The Adventure of Rationality [opinion]
European Day on May 9th has been a landmark, since the decisions taken by the Eurogroup will put an end to Greece’s programme review process and will give the green light for the disbursement of EU funds towards the country. It was something the Greek government anticipated for a long time, dangerously stretching its time limits, after last summer’s credit asphyxiation.
It seems that Prime Minister Alexis Tsipras was reassured of the positive outcome of these efforts, a piece of information that was not available to the opposition parties, since just a day before the Eurogroup, they appeared sure of Mr Tsipras’ defeat… namely Greece’s defeat that would lead to elections. That was the main argument of Kyriakos Mitsotakis, leader of the main opposition New Democracy party. During the past few months, however, there hasn’t been any indication – in and out of Greece – of such a negative development that could lead Greeks once again to the ballot box.
How could we proceed with elections and not a deal on the review process given that: First, Germany and France are preparing for elections in 2017; second, the United Kingdom will conduct a referendum that will determine the country’s presence or exit from the EU; third, the refugee crisis has upgraded Greece’s role within the EU. Apart from that, U.S. president Barack Obama is talking on the phone with the Prime Minister of Greece, at least twice a month, discussing on geopolitical issues.
The prime minister should probably avoid, taking decisions and finding solutions at the last minute, since such a tactic has proven to be very dangerous.
These policies and assessments have been and still are common, not only in the political field but also in the smallest Greek “kafenio” (coffee-shop). Why is Kyriakos Mitsotakis asking for elections on a daily basis?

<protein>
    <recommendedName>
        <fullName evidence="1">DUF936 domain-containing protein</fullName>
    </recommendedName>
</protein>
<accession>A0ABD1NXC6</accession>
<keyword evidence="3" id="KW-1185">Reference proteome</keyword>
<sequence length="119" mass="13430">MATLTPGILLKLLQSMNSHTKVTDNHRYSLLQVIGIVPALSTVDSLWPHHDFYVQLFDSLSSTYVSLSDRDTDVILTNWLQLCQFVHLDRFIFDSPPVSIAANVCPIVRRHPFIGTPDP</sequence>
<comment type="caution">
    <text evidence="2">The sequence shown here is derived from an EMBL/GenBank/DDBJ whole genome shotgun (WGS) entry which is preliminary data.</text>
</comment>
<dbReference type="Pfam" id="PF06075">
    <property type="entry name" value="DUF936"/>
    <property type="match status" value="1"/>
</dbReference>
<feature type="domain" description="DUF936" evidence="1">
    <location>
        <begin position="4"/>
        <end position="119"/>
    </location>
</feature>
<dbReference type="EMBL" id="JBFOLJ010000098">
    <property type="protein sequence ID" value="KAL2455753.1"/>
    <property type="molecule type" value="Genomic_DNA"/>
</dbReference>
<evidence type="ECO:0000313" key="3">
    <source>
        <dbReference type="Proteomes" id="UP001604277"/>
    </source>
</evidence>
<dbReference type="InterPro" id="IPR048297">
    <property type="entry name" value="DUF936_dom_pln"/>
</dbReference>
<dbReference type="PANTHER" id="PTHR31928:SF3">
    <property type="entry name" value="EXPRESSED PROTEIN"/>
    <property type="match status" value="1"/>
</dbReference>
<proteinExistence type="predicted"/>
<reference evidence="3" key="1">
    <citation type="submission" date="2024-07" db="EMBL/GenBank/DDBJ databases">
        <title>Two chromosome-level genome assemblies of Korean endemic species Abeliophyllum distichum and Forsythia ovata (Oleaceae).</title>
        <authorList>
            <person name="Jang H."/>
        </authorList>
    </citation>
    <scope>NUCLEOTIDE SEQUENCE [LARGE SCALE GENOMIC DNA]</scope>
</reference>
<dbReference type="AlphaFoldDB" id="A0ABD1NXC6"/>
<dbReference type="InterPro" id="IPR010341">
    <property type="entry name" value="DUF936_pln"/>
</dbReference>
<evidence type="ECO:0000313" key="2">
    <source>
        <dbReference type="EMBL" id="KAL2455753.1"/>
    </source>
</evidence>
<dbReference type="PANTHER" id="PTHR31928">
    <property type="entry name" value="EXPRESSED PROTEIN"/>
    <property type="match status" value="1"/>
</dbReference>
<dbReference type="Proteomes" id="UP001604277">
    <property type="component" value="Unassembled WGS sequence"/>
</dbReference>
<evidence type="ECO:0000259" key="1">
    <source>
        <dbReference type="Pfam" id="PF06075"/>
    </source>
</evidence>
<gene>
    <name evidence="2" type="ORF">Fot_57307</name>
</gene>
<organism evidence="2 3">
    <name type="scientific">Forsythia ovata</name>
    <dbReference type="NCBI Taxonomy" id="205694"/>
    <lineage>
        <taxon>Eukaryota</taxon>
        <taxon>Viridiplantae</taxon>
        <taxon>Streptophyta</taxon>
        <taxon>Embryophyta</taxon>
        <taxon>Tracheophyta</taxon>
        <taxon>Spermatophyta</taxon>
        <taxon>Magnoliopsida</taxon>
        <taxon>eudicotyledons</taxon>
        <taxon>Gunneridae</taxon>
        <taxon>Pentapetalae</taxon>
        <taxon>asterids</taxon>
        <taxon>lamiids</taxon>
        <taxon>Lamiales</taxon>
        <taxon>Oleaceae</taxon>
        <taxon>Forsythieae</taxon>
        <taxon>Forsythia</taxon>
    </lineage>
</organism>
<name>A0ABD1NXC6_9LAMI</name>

Kyriakos Mitsotakis is the leader of New Democracy, the second largest political party in Greece. He is a young, trained politician. He is a Europeanist and a potential prime minister. He could also prove to be a worthy prime minister. Why does he insist on such a political mistake? There is only one explanation, according to experienced political analysts: He is in line with some of Greece’s media owners – not all of them – who, for their own reasons, wish for the country to go on elections, in order for them to avoid the implementation of new rules in the media industry, or for other reasons that we are not aware of.
Either way, the prime minister should probably avoid taking decisions and finding solutions at the last minute, since such a tactic has proven to be very dangerous. Unless he has adjusted to the EU practices that for the past decades call for all crucial decisions to be taken – literally – at the very last minute!
*Konstantinos M. Pantzios is a journalist and a political analyst.
PHOTO: The European Union [Extra Eurogroup meeting, Brussels, 9 May 2016]